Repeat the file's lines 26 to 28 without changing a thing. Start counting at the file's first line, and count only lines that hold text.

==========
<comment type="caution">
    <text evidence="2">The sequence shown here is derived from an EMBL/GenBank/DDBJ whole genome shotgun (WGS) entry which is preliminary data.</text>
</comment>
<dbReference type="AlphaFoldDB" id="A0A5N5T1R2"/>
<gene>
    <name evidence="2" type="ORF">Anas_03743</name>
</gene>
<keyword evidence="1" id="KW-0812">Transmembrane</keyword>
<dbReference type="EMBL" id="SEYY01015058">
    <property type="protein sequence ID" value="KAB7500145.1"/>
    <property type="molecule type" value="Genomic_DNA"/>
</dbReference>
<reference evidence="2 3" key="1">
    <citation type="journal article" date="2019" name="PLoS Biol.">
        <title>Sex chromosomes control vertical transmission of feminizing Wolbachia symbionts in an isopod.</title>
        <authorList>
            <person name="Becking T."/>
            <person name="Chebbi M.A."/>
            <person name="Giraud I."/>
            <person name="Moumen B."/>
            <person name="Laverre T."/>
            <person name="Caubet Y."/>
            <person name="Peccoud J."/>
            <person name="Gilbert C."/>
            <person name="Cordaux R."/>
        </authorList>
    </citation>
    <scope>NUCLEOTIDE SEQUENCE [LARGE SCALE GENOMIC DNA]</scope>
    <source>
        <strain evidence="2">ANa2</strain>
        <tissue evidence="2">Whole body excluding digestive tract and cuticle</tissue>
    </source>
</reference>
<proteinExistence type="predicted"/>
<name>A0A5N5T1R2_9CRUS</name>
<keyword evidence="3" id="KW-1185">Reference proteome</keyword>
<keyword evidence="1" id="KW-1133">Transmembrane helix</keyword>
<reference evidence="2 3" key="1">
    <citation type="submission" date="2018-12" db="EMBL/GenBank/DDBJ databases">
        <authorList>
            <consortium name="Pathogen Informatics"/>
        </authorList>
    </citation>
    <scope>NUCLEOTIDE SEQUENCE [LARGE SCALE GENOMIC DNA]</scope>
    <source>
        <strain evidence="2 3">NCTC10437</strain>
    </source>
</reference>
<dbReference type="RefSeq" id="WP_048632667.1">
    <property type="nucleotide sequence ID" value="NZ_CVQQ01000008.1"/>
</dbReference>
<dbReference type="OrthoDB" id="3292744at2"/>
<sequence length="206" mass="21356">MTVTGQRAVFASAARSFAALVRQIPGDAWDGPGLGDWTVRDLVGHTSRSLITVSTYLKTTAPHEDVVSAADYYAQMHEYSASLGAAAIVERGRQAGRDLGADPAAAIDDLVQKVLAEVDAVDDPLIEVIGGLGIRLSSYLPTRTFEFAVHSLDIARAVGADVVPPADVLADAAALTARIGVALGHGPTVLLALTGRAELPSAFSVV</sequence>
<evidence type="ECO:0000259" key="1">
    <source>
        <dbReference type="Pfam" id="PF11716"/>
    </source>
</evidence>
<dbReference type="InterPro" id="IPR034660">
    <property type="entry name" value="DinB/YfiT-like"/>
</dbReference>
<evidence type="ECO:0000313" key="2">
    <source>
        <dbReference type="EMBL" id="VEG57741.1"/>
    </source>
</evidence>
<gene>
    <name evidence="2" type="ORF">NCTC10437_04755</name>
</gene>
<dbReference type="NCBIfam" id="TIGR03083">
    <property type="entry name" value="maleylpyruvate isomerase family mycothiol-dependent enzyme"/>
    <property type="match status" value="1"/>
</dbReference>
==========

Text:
        </authorList>
    </citation>
    <scope>NUCLEOTIDE SEQUENCE [LARGE SCALE GENOMIC DNA]</scope>